Testimony at his trial showed he had at least five children by three women, and a sixth was born while he was jailed for Alexander’s death. Court records show Lopez had sex with girls as young as 14 and had a history of assaults and other trouble while in school, where he was a 10th-grade dropout.
Copyright 2015 The Associated Press.
HUNTSVILLE, Texas (AP) — Texas inmate Daniel Lee Lopez has been trying to speed up his execution since being sent to death row five years ago for striking and killing a police lieutenant with an SUV during a chase.
On Wednesday, he’s hoping to get his wish.
The 27-year-old prisoner is set to die in Huntsville after getting court approval to drop his appeals. A second inmate scheduled to be executed this week in Texas, the nation’s most active death penalty state, won a court reprieve Tuesday.
Lopez is facing lethal injection for the 2009 death of Corpus Christi Lt. Stuart Alexander. The 47-year-old officer was standing in a grassy area on the side of a highway where he had put spike strips when he was struck by the sport utility vehicle Lopez was fleeing in.
Last week from death row Lopez said: “It’s a waste of time just sitting here. I just feel I need to get over with it.”
Attorneys representing Lopez refused to accept his intentions, questioning federal court findings that Lopez was mentally competent to volunteer for execution. They appealed to the U.S. Supreme Court to halt the punishment, arguing his crime was not a capital murder because he didn’t intend to kill the officer, and that Lopez had mental disabilities and was using the state to carry out long-standing desires to commit suicide.
“It is clear Lopez has been allowed to use the legal system in another attempt to take his own life,” attorney David Dow told the high court.
Lopez, who also wrote letters to a federal judge and pleaded for his execution to move forward, said a Supreme Court reprieve would be “disappointing.”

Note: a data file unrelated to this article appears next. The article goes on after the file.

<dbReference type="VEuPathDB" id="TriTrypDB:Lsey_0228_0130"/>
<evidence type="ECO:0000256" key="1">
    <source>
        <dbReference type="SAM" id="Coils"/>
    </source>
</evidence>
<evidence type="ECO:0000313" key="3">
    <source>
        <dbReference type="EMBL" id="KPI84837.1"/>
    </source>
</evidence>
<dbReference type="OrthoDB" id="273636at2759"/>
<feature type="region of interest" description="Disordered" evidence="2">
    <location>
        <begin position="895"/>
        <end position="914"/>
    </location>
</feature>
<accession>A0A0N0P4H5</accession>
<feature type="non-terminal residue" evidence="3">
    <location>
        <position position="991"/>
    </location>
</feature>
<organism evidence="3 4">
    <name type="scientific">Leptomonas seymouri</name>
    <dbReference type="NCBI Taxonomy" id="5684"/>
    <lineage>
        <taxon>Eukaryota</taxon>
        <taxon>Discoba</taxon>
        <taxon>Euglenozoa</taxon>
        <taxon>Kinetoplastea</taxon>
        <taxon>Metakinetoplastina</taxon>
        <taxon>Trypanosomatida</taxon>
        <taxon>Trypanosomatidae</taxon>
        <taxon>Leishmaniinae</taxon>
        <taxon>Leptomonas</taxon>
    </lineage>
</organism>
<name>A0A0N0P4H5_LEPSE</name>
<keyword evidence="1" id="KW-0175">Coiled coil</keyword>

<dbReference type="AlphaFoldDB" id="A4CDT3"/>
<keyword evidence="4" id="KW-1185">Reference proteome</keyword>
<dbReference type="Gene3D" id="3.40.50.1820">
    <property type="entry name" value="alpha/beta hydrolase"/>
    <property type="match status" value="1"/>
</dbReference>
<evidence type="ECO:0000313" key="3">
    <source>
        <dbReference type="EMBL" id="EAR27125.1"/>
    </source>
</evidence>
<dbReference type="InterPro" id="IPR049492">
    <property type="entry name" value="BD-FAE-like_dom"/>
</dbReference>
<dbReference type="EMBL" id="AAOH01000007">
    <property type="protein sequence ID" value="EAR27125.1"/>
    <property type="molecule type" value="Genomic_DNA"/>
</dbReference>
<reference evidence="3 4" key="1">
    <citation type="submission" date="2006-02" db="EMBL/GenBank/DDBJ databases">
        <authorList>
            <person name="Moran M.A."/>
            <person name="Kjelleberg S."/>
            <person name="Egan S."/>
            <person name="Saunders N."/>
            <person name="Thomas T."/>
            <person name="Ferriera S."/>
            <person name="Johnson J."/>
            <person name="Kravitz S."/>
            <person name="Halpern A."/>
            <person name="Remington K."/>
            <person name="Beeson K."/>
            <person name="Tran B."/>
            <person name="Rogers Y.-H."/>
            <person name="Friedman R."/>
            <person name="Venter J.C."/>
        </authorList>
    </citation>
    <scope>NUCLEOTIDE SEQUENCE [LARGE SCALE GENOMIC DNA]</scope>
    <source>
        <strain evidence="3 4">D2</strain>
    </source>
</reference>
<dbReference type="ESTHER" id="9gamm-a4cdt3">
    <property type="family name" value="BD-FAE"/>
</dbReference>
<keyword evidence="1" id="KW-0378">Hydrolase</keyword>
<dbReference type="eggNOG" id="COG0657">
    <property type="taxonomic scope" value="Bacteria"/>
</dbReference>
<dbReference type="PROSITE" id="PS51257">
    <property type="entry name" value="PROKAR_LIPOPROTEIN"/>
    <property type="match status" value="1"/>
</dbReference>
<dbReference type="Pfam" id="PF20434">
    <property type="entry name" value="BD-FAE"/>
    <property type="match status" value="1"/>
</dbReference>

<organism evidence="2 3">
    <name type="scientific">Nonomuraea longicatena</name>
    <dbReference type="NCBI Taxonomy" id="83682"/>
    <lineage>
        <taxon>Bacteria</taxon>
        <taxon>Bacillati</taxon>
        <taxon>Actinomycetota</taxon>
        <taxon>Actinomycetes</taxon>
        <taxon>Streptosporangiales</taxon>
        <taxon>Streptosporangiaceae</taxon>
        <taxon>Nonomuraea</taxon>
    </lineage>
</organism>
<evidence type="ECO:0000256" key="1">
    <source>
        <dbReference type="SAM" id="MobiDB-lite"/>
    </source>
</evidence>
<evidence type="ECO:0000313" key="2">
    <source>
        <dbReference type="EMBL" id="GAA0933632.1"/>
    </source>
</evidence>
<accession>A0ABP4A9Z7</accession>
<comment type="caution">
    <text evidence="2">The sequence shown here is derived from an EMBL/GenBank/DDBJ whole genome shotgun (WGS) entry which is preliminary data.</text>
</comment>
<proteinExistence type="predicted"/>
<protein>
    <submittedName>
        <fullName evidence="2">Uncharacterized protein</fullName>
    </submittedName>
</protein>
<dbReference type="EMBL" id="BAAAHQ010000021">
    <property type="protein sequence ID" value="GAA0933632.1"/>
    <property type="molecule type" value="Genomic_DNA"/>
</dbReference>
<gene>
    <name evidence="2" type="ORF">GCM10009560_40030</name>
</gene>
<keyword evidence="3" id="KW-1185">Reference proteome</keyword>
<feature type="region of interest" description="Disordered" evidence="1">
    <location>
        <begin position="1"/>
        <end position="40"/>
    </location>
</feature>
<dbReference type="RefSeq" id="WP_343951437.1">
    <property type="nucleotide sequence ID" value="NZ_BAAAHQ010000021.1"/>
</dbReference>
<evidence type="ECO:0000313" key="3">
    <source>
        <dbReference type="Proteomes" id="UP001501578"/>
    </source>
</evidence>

“It’s crazy they keep appealing, appealing,” he said last week of his lawyers’ efforts. “I’ve explained it to them many times. I guess they want to get paid for appealing.”
Lopez was properly examined by a psychologist, testified at a federal court hearing about his desire to drop appeals and was found to have no mental defects, state attorneys said in opposing delays in the punishment.
Alexander had been a police officer for 20 years. His death came during a chase that began just past midnight on March 11, 2009, after Lopez was pulled over by another officer for running a stop sign in a Corpus Christi neighborhood. Authorities say Lopez was driving around 60 mph.
Lopez struggled with the officer who made the stop and then fled. He rammed several patrol cars, drove at a high speed with his lights off and hit Alexander like “a bullet and a target,” said an officer who testified at Lopez’s 2010 trial.
When finally cornered by patrol cars, Lopez used his SUV as a battering ram trying to escape and wasn’t brought under control until he was shot, officers testified.
“It’s a horrible dream,” Lopez said from death row. “I’ve replayed it in my mind many times.”
Deputies found a dozen packets of cocaine and a small scale in a false compartment in the console of the SUV.
Records show Lopez was on probation at the time after pleading guilty to indecency with a child in Galveston County and was a registered sex offender. He had other arrests for assault.
Lopez would be the 10th inmate executed this year in Texas. Nationally, 18 prisoners have been put to death this year, with Texas accounting for 50 percent of them.
On Tuesday, another death row prisoner, Tracy Beatty, 54, received a reprieve from the Texas Court of Criminal Appeals. He had been scheduled for lethal injection Thursday. He’s on death row for the 2003 slaying of his 62-year-old mother, Carolyn Click, near Tyler in East Texas.
At least seven other Texas inmates have execution dates in the coming months.
|Daniel Lee Lopez|
Monday, July 13, 2015